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Congress has until December 10th to save Net Neutrality through a process known as the Congressional Review Act.

A year ago, the Federal Communications Commission reversed the policy called “Net Neutrality,” which classifies internet providers as “common carriers” and comes with a host of related consumer protections. FCC Chairman Ajit Pai took a particular glee in overturning those protections.

Earlier this year, the Senate narrowly voted to reverse the FCC’s decision, but the House of Representatives has not voted on the matter. In order to prevent the dismantling of the policy, the House has to act before December 10th.

Net Neutrality is overwhelmingly popular. And advocacy groups took to the streets Thursday to try and compel the lame-duck House to act before that deadline passes.

“Congress has until the end of this session to reverse Ajit Pai’s net neutrality repeal—afterwards, it gets way harder to restore protections against blocking, throttling, and new fees,” said advocacy groups Fight for the Future and Demand Progress. “So we’re bringing together tech companies, small businesses, and Internet users for an epic push on November 29th to pressure lawmakers into signing the Congressional Review Act resolution to restore net neutrality before it expires.”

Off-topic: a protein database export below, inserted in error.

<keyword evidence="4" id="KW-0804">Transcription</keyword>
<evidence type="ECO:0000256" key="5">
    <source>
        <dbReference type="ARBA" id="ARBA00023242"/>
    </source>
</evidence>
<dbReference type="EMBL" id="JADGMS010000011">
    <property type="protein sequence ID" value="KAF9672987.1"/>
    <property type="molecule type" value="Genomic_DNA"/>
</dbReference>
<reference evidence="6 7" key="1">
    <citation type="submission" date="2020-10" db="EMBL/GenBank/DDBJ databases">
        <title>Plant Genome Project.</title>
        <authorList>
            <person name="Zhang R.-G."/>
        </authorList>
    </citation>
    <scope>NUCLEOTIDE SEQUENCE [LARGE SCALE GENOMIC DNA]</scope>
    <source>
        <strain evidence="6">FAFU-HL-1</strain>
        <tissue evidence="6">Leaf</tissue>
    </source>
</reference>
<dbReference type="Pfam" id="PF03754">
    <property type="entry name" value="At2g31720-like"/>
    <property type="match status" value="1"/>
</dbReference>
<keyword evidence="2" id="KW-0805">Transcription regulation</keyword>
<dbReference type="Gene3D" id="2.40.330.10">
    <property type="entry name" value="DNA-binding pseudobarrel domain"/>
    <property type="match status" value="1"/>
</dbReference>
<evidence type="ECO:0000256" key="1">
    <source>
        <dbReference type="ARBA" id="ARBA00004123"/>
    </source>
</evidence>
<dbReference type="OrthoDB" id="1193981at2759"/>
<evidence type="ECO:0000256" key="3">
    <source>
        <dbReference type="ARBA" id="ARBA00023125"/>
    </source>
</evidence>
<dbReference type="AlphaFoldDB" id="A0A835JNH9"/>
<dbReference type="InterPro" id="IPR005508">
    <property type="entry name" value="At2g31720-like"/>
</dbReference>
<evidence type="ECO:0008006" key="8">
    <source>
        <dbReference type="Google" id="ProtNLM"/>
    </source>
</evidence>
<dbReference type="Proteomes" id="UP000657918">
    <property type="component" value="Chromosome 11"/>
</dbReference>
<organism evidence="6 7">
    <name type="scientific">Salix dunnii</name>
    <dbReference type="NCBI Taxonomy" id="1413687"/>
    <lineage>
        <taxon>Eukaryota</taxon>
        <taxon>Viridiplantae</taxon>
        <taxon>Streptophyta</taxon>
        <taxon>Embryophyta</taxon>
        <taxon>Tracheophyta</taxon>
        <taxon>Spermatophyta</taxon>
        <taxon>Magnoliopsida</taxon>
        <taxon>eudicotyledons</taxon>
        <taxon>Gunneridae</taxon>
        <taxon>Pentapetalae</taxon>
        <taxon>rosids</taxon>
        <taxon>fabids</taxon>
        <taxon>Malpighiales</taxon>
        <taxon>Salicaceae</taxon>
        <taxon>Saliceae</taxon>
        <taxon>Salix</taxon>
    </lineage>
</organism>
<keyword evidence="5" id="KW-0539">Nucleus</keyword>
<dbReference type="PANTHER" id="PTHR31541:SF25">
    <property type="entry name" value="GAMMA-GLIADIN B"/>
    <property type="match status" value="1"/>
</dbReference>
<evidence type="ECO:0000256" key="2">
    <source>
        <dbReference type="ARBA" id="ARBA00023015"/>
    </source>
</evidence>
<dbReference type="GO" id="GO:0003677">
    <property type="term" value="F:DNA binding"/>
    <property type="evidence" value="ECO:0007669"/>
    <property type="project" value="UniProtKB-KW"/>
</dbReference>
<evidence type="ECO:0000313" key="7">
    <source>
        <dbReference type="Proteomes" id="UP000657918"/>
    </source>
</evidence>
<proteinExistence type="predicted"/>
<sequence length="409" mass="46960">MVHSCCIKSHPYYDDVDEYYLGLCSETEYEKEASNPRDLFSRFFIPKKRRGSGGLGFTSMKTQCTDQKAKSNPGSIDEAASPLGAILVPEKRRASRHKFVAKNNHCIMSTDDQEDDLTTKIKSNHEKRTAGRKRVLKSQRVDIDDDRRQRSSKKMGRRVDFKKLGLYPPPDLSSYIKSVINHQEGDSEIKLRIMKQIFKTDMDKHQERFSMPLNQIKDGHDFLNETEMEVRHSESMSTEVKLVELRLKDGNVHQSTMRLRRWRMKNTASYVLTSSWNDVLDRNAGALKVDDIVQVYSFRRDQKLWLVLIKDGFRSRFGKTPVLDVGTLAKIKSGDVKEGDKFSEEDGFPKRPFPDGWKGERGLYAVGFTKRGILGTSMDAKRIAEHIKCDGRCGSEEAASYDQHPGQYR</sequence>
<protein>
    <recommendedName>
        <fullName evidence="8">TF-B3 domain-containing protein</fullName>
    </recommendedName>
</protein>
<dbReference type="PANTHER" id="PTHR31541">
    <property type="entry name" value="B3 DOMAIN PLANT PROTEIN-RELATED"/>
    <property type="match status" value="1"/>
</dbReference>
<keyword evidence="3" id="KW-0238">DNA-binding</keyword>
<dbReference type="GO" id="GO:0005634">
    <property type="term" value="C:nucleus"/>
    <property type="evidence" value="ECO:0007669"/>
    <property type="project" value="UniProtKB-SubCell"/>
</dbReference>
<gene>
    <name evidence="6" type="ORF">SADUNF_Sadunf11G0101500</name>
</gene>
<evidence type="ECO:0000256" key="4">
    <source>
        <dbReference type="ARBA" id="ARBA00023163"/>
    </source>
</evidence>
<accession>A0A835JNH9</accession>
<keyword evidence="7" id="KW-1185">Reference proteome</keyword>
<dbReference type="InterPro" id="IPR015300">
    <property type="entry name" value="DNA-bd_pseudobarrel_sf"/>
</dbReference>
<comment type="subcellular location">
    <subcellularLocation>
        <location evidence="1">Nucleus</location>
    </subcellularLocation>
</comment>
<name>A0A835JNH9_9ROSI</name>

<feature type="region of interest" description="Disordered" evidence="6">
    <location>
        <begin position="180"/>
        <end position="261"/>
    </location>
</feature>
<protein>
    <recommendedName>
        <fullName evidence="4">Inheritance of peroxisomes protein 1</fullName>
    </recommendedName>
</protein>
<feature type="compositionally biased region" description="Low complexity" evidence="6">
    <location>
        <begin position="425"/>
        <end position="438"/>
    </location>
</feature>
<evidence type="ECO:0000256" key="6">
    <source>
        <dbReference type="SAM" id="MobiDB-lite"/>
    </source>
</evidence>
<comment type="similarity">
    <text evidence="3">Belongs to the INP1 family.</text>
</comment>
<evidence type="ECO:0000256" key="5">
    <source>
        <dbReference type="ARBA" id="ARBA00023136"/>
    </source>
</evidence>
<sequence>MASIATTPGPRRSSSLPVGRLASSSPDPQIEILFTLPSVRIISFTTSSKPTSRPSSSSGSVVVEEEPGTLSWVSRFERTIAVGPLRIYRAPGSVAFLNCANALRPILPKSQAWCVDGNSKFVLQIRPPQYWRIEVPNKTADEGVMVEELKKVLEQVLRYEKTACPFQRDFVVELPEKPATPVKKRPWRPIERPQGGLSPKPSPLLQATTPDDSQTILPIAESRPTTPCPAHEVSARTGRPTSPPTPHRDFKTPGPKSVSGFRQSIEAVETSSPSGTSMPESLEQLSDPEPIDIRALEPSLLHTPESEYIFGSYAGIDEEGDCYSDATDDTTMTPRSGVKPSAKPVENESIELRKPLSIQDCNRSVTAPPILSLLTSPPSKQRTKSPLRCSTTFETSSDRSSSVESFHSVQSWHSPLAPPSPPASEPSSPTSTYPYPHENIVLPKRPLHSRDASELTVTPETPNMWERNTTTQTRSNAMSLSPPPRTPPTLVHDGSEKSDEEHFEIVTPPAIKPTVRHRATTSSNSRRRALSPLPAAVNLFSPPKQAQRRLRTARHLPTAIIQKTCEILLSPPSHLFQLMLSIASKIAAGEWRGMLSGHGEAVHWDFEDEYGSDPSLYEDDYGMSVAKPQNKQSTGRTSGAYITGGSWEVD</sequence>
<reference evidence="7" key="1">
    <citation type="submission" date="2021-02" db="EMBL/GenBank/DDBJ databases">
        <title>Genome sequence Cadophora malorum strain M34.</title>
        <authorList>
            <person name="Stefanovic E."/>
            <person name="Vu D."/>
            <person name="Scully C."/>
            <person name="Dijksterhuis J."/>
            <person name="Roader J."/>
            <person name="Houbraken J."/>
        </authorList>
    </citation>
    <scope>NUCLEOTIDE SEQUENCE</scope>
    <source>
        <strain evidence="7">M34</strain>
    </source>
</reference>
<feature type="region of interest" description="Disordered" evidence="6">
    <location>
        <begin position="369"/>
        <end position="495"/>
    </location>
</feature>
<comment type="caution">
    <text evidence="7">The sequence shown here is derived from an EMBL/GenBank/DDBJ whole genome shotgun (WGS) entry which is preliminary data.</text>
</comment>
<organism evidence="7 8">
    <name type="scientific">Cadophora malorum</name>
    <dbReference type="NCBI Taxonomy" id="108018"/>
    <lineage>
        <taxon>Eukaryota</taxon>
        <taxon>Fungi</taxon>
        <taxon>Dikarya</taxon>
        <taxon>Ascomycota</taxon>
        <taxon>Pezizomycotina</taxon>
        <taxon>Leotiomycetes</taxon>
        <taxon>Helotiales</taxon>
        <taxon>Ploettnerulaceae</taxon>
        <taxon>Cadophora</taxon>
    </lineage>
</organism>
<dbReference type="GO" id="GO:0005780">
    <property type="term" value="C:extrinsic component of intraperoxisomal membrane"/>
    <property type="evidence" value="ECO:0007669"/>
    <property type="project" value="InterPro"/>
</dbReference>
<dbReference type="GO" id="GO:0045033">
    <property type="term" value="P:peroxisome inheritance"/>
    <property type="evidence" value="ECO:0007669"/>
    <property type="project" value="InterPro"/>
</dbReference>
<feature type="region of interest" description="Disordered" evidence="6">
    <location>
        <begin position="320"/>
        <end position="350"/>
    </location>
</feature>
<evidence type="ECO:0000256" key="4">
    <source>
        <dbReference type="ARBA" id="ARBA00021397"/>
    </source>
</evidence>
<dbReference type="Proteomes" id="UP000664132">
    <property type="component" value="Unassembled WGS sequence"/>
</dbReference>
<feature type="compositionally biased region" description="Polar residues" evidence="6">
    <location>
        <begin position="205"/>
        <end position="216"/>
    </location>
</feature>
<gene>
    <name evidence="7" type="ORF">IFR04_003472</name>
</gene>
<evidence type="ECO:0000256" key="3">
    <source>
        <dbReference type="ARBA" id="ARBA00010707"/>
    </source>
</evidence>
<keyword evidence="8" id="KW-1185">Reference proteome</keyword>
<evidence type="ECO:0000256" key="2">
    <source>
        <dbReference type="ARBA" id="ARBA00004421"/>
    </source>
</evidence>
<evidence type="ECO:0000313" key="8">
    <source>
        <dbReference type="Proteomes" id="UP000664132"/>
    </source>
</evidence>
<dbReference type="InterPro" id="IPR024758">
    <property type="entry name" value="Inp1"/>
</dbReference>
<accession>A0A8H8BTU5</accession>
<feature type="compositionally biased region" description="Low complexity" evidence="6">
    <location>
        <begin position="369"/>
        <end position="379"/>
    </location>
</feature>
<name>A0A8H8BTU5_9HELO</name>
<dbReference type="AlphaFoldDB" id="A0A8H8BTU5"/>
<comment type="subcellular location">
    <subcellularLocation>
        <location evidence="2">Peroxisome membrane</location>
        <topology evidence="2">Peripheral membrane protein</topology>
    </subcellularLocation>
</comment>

The groups also hope to get Americans to sign this open letter to Congress, strongly encouraging Congress to act before the deadline.

“Poll after poll shows that the overwhelming majority of people from across the political spectrum support strong protections against blocking, throttling, and paid prioritization of Internet content. In divided times, this is one of the few things we all agree on,” says the letter.

Signatories of the letter include Etsy, Tumblr, Postmates, Sonos, Foursquare, Namecheap, Private Internet Access, Startpage.com, Boing Boing, and many individuals.

Americans don’t trust monopolistic corporate interests, and don’t think very highly of Internet Service Providers in particular. They also flipped the House in November, picking up 40 seats. It is eminently clear that Americans want Net Neutrality, and that if the deadline was January 10th and not December 10th, there is little doubt open internet protections would be saved.

But it seems unlikely that the lame-duck House will follow the Senate’s lead and protect the open internet before December 10th.

 

Katelyn Kivel is a contributing editor and senior legal reporter for Grit Post in Kalamazoo, Michigan. Follow her on Twitter @KatelynKivel.

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